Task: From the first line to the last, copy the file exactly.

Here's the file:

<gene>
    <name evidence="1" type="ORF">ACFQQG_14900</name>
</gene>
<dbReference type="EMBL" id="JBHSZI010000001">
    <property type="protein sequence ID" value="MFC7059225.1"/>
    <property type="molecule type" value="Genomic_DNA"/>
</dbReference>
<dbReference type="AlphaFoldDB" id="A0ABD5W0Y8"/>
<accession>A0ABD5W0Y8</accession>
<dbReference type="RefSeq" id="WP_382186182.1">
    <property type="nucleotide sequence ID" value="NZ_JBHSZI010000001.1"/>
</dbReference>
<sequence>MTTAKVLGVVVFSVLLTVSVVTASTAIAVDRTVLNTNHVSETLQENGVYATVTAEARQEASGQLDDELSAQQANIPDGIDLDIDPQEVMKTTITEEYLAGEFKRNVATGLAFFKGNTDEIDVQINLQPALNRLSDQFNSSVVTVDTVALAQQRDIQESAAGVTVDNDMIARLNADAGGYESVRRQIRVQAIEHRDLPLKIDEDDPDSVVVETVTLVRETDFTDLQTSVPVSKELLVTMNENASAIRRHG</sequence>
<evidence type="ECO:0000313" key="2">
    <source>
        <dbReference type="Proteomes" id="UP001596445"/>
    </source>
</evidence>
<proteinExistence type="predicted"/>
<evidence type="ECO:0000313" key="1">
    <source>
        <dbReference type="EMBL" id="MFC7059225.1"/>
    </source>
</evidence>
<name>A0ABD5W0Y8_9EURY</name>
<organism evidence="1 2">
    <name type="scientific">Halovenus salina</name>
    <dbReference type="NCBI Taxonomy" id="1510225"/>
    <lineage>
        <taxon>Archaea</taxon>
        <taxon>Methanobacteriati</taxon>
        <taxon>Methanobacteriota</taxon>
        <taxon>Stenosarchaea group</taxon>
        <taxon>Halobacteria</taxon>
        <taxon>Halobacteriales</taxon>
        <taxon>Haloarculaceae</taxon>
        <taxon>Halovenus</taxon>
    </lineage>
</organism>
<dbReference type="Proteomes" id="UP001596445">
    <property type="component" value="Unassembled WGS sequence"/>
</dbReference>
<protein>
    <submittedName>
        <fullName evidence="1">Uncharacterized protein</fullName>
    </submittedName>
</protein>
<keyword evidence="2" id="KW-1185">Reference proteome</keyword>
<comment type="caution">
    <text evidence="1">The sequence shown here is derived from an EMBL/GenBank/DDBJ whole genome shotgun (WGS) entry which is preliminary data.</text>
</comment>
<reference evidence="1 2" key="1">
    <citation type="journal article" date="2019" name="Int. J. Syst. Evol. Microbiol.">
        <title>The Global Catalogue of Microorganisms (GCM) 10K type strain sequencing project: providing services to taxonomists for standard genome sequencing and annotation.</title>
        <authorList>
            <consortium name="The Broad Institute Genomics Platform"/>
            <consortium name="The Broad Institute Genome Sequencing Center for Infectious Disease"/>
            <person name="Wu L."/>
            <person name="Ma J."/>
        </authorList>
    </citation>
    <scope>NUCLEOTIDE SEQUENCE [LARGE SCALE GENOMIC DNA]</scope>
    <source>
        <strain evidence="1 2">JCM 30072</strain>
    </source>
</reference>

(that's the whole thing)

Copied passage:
<gene>
    <name evidence="1" type="ORF">ACFQQG_14900</name>
</gene>
<dbReference type="EMBL" id="JBHSZI010000001">
    <property type="protein sequence ID" value="MFC7059225.1"/>
    <property type="molecule type" value="Genomic_DNA"/>
</dbReference>
<dbReference type="AlphaFoldDB" id="A0ABD5W0Y8"/>
<accession>A0ABD5W0Y8</accession>
<dbReference type="RefSeq" id="WP_382186182.1">
    <property type="nucleotide sequence ID" value="NZ_JBHSZI010000001.1"/>
</dbReference>
<sequence>MTTAKVLGVVVFSVLLTVSVVTASTAIAVDRTVLNTNHVSETLQENGVYATVTAEARQEASGQLDDELSAQQANIPDGIDLDIDPQEVMKTTITEEYLAGEFKRNVATGLAFFKGNTDEIDVQINLQPALNRLSDQFNSSVVTVDTVALAQQRDIQESAAGVTVDNDMIARLNADAGGYESVRRQIRVQAIEHRDLPLKIDEDDPDSVVVETVTLVRETDFTDLQTSVPVSKELLVTMNENASAIRRHG</sequence>
<evidence type="ECO:0000313" key="2">
    <source>
        <dbReference type="Proteomes" id="UP001596445"/>
    </source>
</evidence>
<proteinExistence type="predicted"/>
<evidence type="ECO:0000313" key="1">
    <source>
        <dbReference type="EMBL" id="MFC7059225.1"/>
    </source>
</evidence>
<name>A0ABD5W0Y8_9EURY</name>
<organism evidence="1 2">
    <name type="scientific">Halovenus salina</name>
    <dbReference type="NCBI Taxonomy" id="1510225"/>
    <lineage>
        <taxon>Archaea</taxon>
        <taxon>Methanobacteriati</taxon>
        <taxon>Methanobacteriota</taxon>
        <taxon>Stenosarchaea group</taxon>
        <taxon>Halobacteria</taxon>
        <taxon>Halobacteriales</taxon>
        <taxon>Haloarculaceae</taxon>
        <taxon>Halovenus</taxon>
    </lineage>
</organism>
<dbReference type="Proteomes" id="UP001596445">
    <property type="component" value="Unassembled WGS sequence"/>
</dbReference>
<protein>
    <submittedName>
        <fullName evidence="1">Uncharacterized protein</fullName>
    </submittedName>
</protein>
<keyword evidence="2" id="KW-1185">Reference proteome</keyword>
<comment type="caution">
    <text evidence="1">The sequence shown here is derived from an EMBL/GenBank/DDBJ whole genome shotgun (WGS) entry which is preliminary data.</text>
</comment>
<reference evidence="1 2" key="1">
    <citation type="journal article" date="2019" name="Int. J. Syst. Evol. Microbiol.">
        <title>The Global Catalogue of Microorganisms (GCM) 10K type strain sequencing project: providing services to taxonomists for standard genome sequencing and annotation.</title>
        <authorList>
            <consortium name="The Broad Institute Genomics Platform"/>
            <consortium name="The Broad Institute Genome Sequencing Center for Infectious Disease"/>
            <person name="Wu L."/>
            <person name="Ma J."/>
        </authorList>
    </citation>
    <scope>NUCLEOTIDE SEQUENCE [LARGE SCALE GENOMIC DNA]</scope>
    <source>
        <strain evidence="1 2">JCM 30072</strain>
    </source>
</reference>